Fat tire bikes allow you to ride the trails all year long. Roam immaculate snowy forested paths, traverse the pristine snow-blanketed lakeshore and glide for miles down scenic trails. Fat tire biking will make you happier, healthier and more relaxed.
When compared to a traditional mountain bike, the improved grip and traction that the wide tires provide allow you to more easily tackle normally challenging terrain. You can conquer rocks, sand, dirt, mud, snow, slush and ice. Best of all, you can cover more ground than any other non-motorized means of human-powered transportation in the winter.
Since these bikes have wider tires and many only have a single gear you will need to use more muscle power. As a result, be prepared for some exertion, sweat and challenge. However, the stability of the wider tires can make it easier to learn than a bike with skinnier tires. As a result, with some practice, new riders will soon be delighting in a ride through the snow.
While riding it is normal to occasionally slide on snow and ice. It may feel a bit strange at first and you will likely fall a few times while learning. Because of this it is a good idea to start on soft snow to cushion falls. Also, choose wider trails with smaller hills to get a feel for the movement and control of the bike.
How well your bike will perform is directly related to the tire PSI. As a general rule, your tires will be at less than 5 PSI and if that does not feel right, try lowering the pressure. The “flatter'' the tires the more contact they have with the ground resulting in better traction. With some experimentation, you will get a feel for the ideal PSI for different conditions.
Like any winter sport, there’s a balance to be found in your clothing choices. You will want breathable clothing and it is advisable to dress in layers to accommodate changes in conditions. For longer rides, be sure to pack extra clothing, snacks, water, cell phone, area and/or trail maps, flashlight, bike lights, compass, fire starter kit, pocket knife and an emergency blanket.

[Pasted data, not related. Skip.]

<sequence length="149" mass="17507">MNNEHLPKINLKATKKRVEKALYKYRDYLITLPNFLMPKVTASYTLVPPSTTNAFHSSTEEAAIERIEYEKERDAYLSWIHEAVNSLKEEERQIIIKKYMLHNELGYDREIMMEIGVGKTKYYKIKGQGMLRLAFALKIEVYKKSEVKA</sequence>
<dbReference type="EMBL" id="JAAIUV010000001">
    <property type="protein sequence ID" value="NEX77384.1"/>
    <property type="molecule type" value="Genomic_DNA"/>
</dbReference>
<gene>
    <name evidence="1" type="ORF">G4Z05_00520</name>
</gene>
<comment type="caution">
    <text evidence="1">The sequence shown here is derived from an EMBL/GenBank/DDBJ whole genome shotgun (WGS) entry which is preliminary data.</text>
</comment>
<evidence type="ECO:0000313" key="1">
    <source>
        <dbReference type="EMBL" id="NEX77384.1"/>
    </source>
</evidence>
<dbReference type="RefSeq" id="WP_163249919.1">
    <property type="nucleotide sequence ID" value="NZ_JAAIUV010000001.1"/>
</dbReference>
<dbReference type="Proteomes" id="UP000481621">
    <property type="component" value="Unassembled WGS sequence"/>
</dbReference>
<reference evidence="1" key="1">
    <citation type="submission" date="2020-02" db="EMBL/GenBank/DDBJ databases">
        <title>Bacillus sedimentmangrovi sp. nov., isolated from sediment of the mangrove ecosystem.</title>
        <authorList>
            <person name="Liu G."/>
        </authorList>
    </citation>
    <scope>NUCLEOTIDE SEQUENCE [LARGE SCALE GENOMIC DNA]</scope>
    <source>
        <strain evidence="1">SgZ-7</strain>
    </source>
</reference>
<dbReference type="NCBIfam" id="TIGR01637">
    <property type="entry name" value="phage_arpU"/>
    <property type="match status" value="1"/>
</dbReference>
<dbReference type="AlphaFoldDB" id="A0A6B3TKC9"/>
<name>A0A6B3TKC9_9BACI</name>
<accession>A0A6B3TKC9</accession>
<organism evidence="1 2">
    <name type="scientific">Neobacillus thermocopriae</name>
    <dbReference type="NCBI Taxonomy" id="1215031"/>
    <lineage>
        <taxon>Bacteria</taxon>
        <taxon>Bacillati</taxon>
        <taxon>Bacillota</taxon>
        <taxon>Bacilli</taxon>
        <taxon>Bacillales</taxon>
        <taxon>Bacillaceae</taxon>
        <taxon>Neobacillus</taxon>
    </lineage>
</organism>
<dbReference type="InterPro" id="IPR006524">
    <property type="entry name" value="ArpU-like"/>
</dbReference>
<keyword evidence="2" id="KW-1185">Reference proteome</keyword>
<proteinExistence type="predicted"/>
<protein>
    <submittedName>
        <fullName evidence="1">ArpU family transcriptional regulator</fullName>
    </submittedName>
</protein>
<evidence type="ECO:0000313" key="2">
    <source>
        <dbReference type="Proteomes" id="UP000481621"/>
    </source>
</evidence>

Be aware that some parks have specific trails for different sports while others have multi-use trails. Additionally, groomed trails often have rules regarding minimum snow depths, air temperature requirements, tire width restrictions and tire PSI stipulations. Always avoid trails used by snowmobilers and if you happen to end up on one, remember that snowmobiles have the right-of-way. When planning your ride keep in mind that the distances you will cover are likely going to be shorter than they would be on a mountain bike in the summer.
Unlike cross-country skiing or snowshoeing, fat tire bikes can travel across areas without snow. This allows for greater flexibility in traveling through both nature and plowed urban areas. As a result, the places that you can go to are quite vast. If you have the energy and skill this winter you could travel all across our tri-county area and explore vast distances along Lake Michigan’s sparkling shoreline. For those looking for more leisurely or established trails these are our top five places to go:
- Dr. T.K. Lawless Park: Miles of wooded trails and open year-round so you can enjoy riding all four seasons. FYI: a helmet is required for all cycling.
- Andrews University Trails: Packed trails great for both beginners and experienced riders.
- The John and Dede Howard Family Recreation Trail: This relatively short trail is great for beginners and provides great views and access to the Lake Michigan shoreline at Lions Park Beach and Silver Beach County Park.
- Love Creek County Park & Nature Center: Rentals are available at this park that features a 3.5-mile beginning/intermediate level groomed trail.
- Kal-Haven Trail Sesquicentennial State Park: Enjoy 33 miles of trail linking the city of South Haven to the city of Kalamazoo.
After a tiring day of cycling, relax and warm up at one of our Makers Trails locations. Enjoy tastings and delicious meals indoors or at their outdoor firepits, heated patios, private greenhouses or dome.
Extraordinary photo opportunities await you along Southwest Michigan’s winter trails. We would love to see the memories you capture, please tag us in your photos! #swmichigan